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Coming to the rescue

Sondi Ryersee has a gun in her hands. As the commanding officer with the Canadian Coast Guard, Ryersee took the 9mm handgun from the man she just rescued.
Sondi Ryersee, a commanding officer with the Canadian Coast Guard, pulls into a dock on Lake Superior. (Jeff Labine,

Sondi Ryersee has a gun in her hands. 
As the commanding officer with the Canadian Coast Guard, Ryersee took the 9mm handgun from the man she just rescued. It's the middle of the night, the boat the man was on is sinking into Lake Erie and the crew has started treating his wife's injuries. 
She asks him if the gun is loaded. The man, shivering underneath a thick blanket, assures her that the gun is safe. There's a full clip of ammo and a bullet in the chamber. The gun is ready to fire. 
Now she can't help but wonder why this American man, in his mid-40s, had to bring a gun on her boat. What began as a simple rescue mission is no longer so simple. The OPP have to get involved now, which means more paperwork if nothing else. 
"Part of me wanted to say 'throw it overboard and get rid of the thing,'" Ryersee said, thinking back on that drama-filled night that took place one year ago. "But then I thought 'oh my God, what if it washes up on a beach and here I was instructing him to throw it overboard.'" 
Instead, she gave the magazine clip to one of her crew members and kept the gun with her. This way she could be confident that the gun was indeed safe.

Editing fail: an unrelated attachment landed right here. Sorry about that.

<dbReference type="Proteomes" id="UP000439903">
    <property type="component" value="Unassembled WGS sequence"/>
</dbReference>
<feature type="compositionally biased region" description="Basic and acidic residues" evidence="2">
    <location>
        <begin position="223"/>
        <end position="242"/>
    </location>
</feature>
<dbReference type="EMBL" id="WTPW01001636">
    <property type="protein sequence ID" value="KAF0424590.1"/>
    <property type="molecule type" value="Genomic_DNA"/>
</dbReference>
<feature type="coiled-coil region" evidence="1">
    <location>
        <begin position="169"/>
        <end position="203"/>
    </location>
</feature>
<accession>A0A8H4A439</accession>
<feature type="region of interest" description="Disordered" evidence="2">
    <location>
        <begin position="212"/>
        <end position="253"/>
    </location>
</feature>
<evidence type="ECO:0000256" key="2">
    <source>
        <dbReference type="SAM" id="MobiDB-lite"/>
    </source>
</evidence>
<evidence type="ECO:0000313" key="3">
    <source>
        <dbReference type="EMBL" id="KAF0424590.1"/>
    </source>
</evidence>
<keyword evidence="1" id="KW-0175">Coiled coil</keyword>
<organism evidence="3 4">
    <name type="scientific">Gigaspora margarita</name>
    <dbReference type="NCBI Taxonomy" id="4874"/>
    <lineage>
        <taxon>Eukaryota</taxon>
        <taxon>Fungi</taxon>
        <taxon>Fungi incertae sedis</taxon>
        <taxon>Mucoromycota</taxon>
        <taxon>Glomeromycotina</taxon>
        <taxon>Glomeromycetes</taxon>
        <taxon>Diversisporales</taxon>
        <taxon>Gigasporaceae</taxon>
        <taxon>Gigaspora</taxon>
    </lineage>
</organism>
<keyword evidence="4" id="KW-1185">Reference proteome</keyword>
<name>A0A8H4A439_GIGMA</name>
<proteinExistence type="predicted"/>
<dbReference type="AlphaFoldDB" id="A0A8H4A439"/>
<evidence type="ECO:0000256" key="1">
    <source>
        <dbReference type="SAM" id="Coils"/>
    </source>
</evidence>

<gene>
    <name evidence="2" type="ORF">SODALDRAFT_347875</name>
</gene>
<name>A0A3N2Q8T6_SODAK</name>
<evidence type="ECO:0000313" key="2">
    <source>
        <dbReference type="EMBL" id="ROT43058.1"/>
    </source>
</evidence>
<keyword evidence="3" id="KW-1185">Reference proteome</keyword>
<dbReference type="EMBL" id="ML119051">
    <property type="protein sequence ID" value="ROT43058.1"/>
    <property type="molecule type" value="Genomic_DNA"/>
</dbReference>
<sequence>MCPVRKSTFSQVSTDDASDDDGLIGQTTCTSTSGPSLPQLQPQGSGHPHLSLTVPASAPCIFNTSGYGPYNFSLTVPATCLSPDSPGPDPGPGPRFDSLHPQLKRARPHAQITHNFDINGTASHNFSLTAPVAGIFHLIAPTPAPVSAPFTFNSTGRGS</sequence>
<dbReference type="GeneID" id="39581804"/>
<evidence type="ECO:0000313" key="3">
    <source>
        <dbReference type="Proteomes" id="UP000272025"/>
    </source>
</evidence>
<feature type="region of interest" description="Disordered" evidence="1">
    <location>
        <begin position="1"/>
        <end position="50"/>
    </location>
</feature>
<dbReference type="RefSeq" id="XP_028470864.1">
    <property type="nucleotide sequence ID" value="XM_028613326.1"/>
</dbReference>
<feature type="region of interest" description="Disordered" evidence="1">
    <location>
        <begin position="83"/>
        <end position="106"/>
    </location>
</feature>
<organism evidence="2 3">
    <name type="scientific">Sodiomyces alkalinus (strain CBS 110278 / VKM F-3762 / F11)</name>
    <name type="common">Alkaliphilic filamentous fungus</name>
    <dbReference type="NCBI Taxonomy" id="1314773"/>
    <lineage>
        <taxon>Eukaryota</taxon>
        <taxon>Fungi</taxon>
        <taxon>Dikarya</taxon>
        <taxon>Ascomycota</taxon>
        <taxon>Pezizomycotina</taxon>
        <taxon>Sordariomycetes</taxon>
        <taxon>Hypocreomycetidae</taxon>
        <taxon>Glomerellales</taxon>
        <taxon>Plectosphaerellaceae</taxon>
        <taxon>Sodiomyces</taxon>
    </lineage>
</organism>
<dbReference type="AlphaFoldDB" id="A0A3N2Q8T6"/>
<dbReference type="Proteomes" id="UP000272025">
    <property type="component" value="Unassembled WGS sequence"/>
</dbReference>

Ryersee made contact with the freighter's captain and got the 750-foot boat to slow down. That in itself was a significant accomplishment. 
"Time is money to a freighter," she said. "They got to keep a schedule, and you've got to sail while the weather is good. They hate to stop." 

Four people needed to be picked up, but there was no way to lower them down to Ryersee's boat besides the huge crane. She remembers how nervous that made her. 
The Canadian Coast Guard officer couldn't get too close to the huge freighter without destroying her own boat, and the wind and waves made it difficult to stay on course with the ship. 
To make matters worse, the huge steel platform the four people were on was swinging. 

"I thought 'I can't have my deckhands out on the bow with this thing swinging because they have no escape,'" she said. "There's no place for them to go and no place for me to go to get us out of danger. It could easy decapitate the crew." 
If anyone fell back in the water it would be bad, but not as dangerous as a swinging steel platform. 
Ryersee, a 43-year-old mother of three, said most captains probably don't have experience with firearms. Thankfully she does. 
Her husband has a soy bean and wheat farm in Pelee Island, Ont., near Lake Erie, and she often hunts with her five dogs. 
If you ask, she will tell you with confidence that she has a pretty good shot. 
Ryersee joined the Thunder Bay coast guard crew in April as the commanding officer and quickly became friends with engineer Phil Hayes and search and rescue seamen Willy Trognitz and Terry Nuttall.
Their schedule has them living together for 10 days at a time. 
They all live in a two-storey house off Lake Superior near a few grain elevators and a railway yard. Everyone has their own rooms, there are two bathrooms upstairs and a deck to sit, relax and watch the waves.